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MailTribune.com
  • at home in Mexico

    Ashland family transplants itself to Guanajuato for two months
  • Micah and Gretski Lieberman of Ashland and their two preteen girls recently spent nearly two months in a city where mostly Spanish is spoken, lived in a small, one-bedroom house, had to have their drinking water and cooking gas delivered, carried their garbage to a collection point about 10 minutes away and walked everywhere — up and down steep, narrow alleys.
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  • Micah and Gretski Lieberman of Ashland and their two preteen girls recently spent nearly two months in a city where mostly Spanish is spoken, lived in a small, one-bedroom house, had to have their drinking water and cooking gas delivered, carried their garbage to a collection point about 10 minutes away and walked everywhere — up and down steep, narrow alleys.
    They can't wait to do it again.
    "As long as it's Spanish-speaking," Gretski said of their No. 1 criterion for choosing destinations for the family's adventures.
    They immersed themselves in the culture and lifestyle of Guanajuato, Mexico, Ashland's sister city, which has a population of more than 150,000 and is a UNESCO World Heritage site.
    They went prepared. Micah, 44, had been improving his Spanish. Gretski, 43, is nearly fluent. And 10-year-old Maya and 7-year-old Asia already knew some Spanish before the trip.
    Neither parent is a stranger to traveling.
    "I lived in Spain for a while," Gretski said.
    "And we've spent a lot of time in Mexico and Central America," Micah added.
    "We always wanted to travel with the kids," he said. "The main obstacle was taking them out of school."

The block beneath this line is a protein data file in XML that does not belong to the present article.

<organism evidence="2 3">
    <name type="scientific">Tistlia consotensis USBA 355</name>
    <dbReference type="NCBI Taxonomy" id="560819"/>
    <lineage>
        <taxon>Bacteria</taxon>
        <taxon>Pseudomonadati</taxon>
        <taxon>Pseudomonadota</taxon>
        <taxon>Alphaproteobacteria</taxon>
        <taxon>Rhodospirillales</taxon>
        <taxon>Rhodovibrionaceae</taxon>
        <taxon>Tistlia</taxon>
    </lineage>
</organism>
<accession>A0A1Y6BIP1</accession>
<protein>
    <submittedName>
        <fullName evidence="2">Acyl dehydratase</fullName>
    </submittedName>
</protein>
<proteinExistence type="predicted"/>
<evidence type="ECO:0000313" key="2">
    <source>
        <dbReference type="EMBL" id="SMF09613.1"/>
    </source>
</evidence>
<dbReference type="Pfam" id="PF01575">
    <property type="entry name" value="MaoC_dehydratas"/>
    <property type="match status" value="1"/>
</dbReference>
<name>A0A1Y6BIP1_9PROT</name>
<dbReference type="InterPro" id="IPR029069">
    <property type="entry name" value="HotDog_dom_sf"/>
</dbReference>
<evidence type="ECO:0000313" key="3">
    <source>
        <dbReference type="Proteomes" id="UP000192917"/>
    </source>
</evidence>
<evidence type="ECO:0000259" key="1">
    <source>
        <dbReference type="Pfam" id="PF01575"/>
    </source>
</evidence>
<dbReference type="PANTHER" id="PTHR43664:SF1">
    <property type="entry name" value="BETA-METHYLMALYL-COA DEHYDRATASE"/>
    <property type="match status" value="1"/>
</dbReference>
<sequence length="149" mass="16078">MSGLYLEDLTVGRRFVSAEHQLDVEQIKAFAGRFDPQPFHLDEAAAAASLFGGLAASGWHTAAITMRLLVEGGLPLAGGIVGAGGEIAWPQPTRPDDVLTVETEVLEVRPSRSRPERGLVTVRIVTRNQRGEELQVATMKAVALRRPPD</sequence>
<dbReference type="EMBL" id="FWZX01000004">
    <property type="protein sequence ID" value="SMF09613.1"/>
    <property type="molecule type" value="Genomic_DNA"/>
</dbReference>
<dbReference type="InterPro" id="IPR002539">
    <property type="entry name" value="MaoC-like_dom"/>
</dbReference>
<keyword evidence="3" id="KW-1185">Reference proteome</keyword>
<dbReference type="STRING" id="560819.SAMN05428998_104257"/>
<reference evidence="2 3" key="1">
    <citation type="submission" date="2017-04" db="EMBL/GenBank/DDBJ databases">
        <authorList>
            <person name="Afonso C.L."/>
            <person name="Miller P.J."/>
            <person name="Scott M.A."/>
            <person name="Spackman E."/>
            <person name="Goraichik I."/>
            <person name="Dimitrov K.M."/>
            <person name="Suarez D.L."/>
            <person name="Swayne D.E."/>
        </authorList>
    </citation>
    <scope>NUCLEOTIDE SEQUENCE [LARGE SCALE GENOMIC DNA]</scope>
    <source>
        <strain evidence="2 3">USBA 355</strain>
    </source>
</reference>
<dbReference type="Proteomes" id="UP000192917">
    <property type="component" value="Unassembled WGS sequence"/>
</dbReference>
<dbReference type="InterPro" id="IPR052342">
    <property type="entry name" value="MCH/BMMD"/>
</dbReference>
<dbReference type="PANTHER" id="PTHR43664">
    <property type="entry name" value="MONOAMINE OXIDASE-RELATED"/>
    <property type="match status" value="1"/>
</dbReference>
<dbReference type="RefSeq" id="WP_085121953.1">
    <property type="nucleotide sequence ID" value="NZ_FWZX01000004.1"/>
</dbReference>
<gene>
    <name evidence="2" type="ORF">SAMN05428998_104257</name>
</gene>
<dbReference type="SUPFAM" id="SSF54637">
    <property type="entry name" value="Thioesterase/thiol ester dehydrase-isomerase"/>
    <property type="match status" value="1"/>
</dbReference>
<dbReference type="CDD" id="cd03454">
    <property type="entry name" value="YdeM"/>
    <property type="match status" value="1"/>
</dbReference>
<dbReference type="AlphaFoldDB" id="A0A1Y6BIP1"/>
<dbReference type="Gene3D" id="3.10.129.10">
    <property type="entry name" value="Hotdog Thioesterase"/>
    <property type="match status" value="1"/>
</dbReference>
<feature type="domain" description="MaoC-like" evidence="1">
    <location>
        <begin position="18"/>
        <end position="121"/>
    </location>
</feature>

A chance meeting at Zoey's Cafe in Ashland with Asia's reading teacher provided the impetus for the trip. They learned that the teacher and her husband had spent six months in Ecuador with their two school-age children. After grilling her with lots of questions, they decided an extended trip wasn't so impossible. Micah knew he would be able to get some work done by telecommuting.
    Maya and Asia, who attend fifth and second grades at Helman Elementary School, took homework with them on the trip. And their parents, both former teachers, home-schooled the girls in the early mornings.
    "I took math and writing assignments," Maya said, "and I did a report on the Aztecs."
    Asia took math and spelling homework with her and kept a journal about her experiences.
    School in Mexico
    While in Guanajuato, the children attended classes four hours a day, five days a week at Escuela Mexicana, a Spanish-immersion school. It was a five-minute walk to school, but a 15-minute walk home because of the steep incline.
    The family took a side trip to Mexico City, about four hours south of Guanajuato, where they saw Aztec ruins.
    "Then we went to Teotihuacan, where there are still big pyramids, and climbed to the top of one," Maya said. It was a thrill for her after studying the Aztecs at school in Ashland.
    The Liebermans rented a small, one-bedroom, multilevel house they found through the Vacation Rentals by Owner (VRBO) website. Later, they were surprised, when reading the guest book, to discover that friends of theirs — and several other Ashland residents — had stayed at the same house.
    "It wasn't cheap," Micah said. On that note, Gretski offered some advice.
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